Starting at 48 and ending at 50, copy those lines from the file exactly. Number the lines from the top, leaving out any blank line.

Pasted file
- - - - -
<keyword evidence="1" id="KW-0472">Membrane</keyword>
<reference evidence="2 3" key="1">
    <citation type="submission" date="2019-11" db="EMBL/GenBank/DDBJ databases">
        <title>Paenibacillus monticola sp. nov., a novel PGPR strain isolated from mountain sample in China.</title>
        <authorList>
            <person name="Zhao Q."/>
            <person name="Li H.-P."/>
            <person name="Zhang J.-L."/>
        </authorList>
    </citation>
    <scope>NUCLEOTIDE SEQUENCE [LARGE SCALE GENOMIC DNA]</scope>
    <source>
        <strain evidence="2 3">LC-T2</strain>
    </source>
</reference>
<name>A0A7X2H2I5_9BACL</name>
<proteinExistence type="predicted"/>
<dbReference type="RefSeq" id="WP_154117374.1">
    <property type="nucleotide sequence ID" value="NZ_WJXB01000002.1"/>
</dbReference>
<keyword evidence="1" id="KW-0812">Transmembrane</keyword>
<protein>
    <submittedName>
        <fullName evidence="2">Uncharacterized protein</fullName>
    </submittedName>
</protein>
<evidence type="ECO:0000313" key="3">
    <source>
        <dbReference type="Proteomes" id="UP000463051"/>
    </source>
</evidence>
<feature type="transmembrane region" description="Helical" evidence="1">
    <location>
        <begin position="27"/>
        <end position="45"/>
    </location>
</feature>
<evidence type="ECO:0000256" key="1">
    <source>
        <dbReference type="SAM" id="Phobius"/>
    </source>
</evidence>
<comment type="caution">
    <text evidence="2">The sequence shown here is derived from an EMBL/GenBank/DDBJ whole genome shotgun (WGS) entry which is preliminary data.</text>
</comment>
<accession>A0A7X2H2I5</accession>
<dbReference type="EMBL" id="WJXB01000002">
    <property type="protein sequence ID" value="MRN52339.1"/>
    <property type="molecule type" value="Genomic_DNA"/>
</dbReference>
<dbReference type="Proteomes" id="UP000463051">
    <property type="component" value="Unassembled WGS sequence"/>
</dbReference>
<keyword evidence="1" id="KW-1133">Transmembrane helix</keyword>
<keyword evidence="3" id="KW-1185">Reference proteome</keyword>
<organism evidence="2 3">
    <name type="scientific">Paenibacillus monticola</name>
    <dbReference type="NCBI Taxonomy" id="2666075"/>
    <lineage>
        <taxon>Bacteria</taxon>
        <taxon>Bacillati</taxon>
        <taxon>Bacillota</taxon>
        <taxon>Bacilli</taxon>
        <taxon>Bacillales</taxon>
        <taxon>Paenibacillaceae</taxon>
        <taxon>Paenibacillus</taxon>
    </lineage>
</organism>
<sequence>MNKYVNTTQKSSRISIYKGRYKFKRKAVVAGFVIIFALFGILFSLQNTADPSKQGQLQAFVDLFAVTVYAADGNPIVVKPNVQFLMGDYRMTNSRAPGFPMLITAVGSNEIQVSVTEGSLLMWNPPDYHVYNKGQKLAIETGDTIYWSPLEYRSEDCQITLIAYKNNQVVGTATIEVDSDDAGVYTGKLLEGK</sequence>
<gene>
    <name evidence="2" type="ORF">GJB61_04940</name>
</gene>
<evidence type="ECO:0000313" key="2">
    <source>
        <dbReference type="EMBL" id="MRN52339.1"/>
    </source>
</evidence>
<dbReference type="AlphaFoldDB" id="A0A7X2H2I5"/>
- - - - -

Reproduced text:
    <property type="protein sequence ID" value="MRN52339.1"/>
    <property type="molecule type" value="Genomic_DNA"/>
</dbReference>